42
  • Implement notifications that alert all students
    and staff in and around the building of emergency
  • Ensure movement to safe areas in a reasonable
    amount of time
  • Include primary secondary evacuation routes and
    safe areas
  • Account for students with special needs during an
    emergency
  • Ensure communication with first responders during
    response
  • Taught and tested through regularly scheduled
    drills and exercises involving Public Safety
    agencies

43
Liability
43
  • Almost anyone can be sued, for nearly anything,
    at almost any time
  • Qualified Immunity
  • Applies to public schools (local unit of
    government)
  • Actions taken in the course of official action,
    including emergency management
  • NOT actions outside of official action
  • NOT for reckless or willful misconduct
  • Negligence
  • Duty Breach Causation Injury
  • In loco parentis schools take on some of the
    duties of a parent
  • Where legal and administrative requirements
    exist, planning and response is within the scope
    of employment

44
Questions?
44
45
Overview of emergency response plan
45
46
The Basic Plan (CPG 101)
46
  • Introductory Material
  • Introduction to Plan
  • Concept of Operations
  • Direction, Control, and Coordination
  • Information Collection, Analysis, and
    Dissemination
  • Communications
  • Administration, Finance, and Logistics
  • Plan Development and Maintenance
  • Authorities and References

47
Introductory Material
47
  • Cover Page
  • Approval and Implementation Page
  • Gives approval to plan via delegating authority
  • Record of Changes
  • To track any updates or changes to plan
  • Table of Contents

48
Introduction to Plan
48
  • Purpose
  • General statement of what the plan is meant to do
  • Scope
  • States the scope of emergency and disaster
    response and entities and geographic areas to
    which the plan applies
  • Situation Overview
  • Relative probability and impact of hazards
  • Geographic areas likely to be affected by hazards
  • Vulnerable facilities
  • Population distribution and locations
  • individuals with disabilities, or functional
    needs
  • Location of resources in school (first-aid kits,
    fire extinguisher)
  • Planning Assumptions
  • What you assume to be true

49
Concept of Operations
49
  • Schools approach to emergency response
  • National Incident Management System
  • National set of principles that ensure all
    involved in response/recovery understand their
    roles and have the tools needed to be effective
  • Implementation of Incident Command System
  • Nationally recognized system for direction and
    control
  • Initial Response
  • How are first responders notified
  • Who is responsible until first responders arrive,
    who coordinates with first responders

50
Organization and Assignment of Responsibilities
50
  • Lists the tasks to be performed by position and
    organization
  • Possible roles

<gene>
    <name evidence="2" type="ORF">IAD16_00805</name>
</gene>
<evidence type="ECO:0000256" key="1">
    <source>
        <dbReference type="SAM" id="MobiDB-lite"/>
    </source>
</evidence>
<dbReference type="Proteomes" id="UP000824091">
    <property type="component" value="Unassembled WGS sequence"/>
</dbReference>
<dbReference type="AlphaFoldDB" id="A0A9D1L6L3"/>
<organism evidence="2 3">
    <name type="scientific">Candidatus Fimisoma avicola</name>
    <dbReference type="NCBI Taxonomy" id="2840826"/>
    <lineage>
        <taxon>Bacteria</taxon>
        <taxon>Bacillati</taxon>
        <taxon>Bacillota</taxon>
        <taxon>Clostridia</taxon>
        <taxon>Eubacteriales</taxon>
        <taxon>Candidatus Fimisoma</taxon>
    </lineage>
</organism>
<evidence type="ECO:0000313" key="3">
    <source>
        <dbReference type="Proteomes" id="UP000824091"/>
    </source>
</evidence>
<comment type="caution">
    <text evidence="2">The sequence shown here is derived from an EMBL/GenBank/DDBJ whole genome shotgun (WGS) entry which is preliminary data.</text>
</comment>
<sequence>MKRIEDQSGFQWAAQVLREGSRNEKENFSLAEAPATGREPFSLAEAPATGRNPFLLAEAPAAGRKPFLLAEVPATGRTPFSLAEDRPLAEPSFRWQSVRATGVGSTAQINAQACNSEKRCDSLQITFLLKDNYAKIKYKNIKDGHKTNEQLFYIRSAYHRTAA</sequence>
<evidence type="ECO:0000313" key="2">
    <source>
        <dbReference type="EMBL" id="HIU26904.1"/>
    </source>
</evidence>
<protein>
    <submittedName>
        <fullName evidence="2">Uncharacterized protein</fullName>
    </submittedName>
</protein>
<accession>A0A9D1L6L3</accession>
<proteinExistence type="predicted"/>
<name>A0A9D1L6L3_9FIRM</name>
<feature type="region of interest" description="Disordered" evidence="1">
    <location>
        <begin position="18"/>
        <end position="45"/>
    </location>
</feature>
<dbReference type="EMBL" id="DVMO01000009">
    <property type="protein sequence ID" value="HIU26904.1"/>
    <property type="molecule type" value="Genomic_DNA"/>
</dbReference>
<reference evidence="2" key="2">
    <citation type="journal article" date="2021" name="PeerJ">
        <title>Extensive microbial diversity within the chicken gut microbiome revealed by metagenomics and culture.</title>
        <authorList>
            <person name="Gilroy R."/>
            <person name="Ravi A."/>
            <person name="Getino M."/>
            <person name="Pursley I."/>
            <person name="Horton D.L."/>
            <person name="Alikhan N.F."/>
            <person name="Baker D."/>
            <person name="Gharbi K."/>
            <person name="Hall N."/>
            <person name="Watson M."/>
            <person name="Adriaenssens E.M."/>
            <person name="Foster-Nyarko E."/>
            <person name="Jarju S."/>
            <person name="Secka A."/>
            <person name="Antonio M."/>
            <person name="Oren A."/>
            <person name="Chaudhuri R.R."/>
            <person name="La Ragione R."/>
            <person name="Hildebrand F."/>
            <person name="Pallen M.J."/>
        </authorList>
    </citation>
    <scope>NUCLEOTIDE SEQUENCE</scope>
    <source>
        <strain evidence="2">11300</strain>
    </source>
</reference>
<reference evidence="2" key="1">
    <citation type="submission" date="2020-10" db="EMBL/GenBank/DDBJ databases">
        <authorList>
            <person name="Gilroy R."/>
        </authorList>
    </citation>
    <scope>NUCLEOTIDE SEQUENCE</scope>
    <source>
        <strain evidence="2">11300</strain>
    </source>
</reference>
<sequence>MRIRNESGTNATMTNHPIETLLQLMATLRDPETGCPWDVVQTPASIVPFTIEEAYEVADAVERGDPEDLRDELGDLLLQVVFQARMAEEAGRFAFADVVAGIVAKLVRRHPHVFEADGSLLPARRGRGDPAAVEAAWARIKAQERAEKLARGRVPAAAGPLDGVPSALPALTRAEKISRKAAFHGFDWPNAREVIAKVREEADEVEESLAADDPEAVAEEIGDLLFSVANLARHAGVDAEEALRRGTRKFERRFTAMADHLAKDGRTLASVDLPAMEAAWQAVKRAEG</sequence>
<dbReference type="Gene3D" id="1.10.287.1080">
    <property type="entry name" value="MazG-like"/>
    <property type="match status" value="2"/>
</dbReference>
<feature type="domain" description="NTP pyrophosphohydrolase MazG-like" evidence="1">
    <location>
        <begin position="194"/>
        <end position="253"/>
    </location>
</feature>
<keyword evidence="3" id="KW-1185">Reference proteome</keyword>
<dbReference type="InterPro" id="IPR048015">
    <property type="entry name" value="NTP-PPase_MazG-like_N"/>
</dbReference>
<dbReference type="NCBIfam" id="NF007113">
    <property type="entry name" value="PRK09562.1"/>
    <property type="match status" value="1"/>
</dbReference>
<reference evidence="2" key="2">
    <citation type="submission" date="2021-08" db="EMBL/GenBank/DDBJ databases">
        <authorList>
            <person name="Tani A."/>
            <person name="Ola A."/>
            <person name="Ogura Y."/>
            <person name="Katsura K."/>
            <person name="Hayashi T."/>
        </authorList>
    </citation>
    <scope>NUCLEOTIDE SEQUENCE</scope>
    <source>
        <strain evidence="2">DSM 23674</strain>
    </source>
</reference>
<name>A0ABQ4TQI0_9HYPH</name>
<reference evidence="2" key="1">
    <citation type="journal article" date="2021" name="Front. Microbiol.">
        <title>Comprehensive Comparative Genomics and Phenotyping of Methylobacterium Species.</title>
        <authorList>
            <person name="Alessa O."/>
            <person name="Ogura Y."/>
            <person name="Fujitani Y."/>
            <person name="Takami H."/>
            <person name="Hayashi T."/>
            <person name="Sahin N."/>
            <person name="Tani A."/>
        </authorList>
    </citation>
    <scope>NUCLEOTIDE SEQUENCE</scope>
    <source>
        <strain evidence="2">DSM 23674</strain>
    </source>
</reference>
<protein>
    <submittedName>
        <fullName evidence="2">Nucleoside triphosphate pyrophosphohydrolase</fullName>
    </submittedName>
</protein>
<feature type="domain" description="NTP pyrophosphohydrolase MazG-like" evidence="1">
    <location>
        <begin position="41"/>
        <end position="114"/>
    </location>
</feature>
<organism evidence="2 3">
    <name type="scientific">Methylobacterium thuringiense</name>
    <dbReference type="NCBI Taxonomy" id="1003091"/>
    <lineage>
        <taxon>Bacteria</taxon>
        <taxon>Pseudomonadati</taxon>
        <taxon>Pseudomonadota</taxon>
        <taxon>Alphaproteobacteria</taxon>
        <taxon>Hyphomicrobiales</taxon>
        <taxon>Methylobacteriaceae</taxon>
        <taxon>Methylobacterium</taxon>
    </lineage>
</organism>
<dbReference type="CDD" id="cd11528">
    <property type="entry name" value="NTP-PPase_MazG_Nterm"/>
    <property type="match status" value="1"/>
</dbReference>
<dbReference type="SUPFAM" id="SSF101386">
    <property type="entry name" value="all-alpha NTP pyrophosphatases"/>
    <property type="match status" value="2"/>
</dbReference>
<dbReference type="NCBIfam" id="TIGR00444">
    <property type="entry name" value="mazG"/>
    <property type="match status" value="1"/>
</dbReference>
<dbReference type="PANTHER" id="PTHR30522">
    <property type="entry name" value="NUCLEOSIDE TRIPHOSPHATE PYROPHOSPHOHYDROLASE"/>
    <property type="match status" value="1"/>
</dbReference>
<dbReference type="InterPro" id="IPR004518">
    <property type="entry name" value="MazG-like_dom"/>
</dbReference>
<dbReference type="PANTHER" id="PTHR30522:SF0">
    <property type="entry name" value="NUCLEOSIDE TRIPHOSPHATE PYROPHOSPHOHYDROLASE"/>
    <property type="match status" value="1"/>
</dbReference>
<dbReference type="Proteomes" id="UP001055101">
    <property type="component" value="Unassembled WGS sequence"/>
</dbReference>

• Director/Principle/Building Administrator
  • Incident Commander
  • Teachers/Teacher Aides
  • Administrative Staff
  • Students
  • Parents
  • Board of Directors

51
Direction, Control, and Coordination
51
  • How will you control the incident? State of
    Illinois requires use of Incident Command System
  • Incident Commander
  • Authority to direct operations until incident
    management can be established with local
    authorities
  • Coordination with Board of Directors
  • Coordination with First Responders
  • Coordination with Parents
  • How will you manage and track child pick-up?

52
Communications - Internal
52
  • Between staff and/or faculty members
  • Emergency contact lists
  • Methods of communication
  • When to communicate
  • Procedures for communication

53
Communications - External
53
  • Communications with parents
  • Call down procedures? Text alert? Email alert?
  • Communication with the media
  • Communication with first responders
  • Communication during recovery process
  • External communication tools and methods

54
Administration, Finance, and Logistics
54
  • Agreements and Contracts
  • Equipment, supplies, personnel
  • Record-keeping
  • Administrative controls (fund management)
  • Activity Logs (track major incident decisions)
  • Incident Costs
  • Personnel costs, especially overtime
  • Equipment operations costs
  • Costs for contract services or equipment

55
Plan Development and Maintenance
55
  • Approval and Dissemination of Plan
  • Who is responsible for disseminating plan to
    stakeholders?
  • Plan Review and Updates
  • How often will the plan reviewed? When will it
    be updated?
  • Training and Exercising the Plan
  • Description of training and exercises that have
    taken place or will take place
  • Record and results of all training and exercises

56
Appendices
56
  • Specific procedures per possible hazard
  • Evacuation (fire)
  • Reverse Evacuation (hazards outside of building)
  • Lockdown (intruder, active shooter)
  • Shelter-in-place (severe weather, hazardous
    materials release)
  • Power failure
  • Public health emergency
  • Bomb threat

57
Questions?
57
58
Training and Exercises
58
59
Recommended Training
59
  • FEMA Online Courses
  • IS-100.b - Introduction to Incident Command
    System
  • IS-200.b - ICS for Single Resources and Initial
    Action Incidents
  • IS-362.a - Multi-Hazard Emergency Planning for
    Schools
  • IS-700.a - National Incident Management System
    (NIMS), An Introduction
  • IS-800.b - National Response Framework, An
    Introduction
  • Other
  • CPR
  • First Aid

60
Training for Teachers/Parents
60
  • Teachers
  • Conduct a Plan Seminar
  • Review communication procedures
  • Parents
  • Distribute plan and offer overview
  • Ensure communication procedures are understood

61
Exercises (Drills)
61
  • Required
  • Evacuation drills (3)
  • Bus evacuation drill (1)
  • Shelter-in-place drill (1)
  • Recommended
  • Lockdown drill
  • Communications drill
  • Phone tree drill

62
Questions?
62
63
Resources
63
64
Resources
64
  • www.schoolemergencyplanning.com

65
Contact Information
65
  • Tamara Habib
  • 312.972.3762
  • thabib_at_schoolemergencyplanning.com
  • L. Paul Lewis
  • 312.380.1316
  • lplewis_at_schoolemergencyplanning.com

66
Questions?
66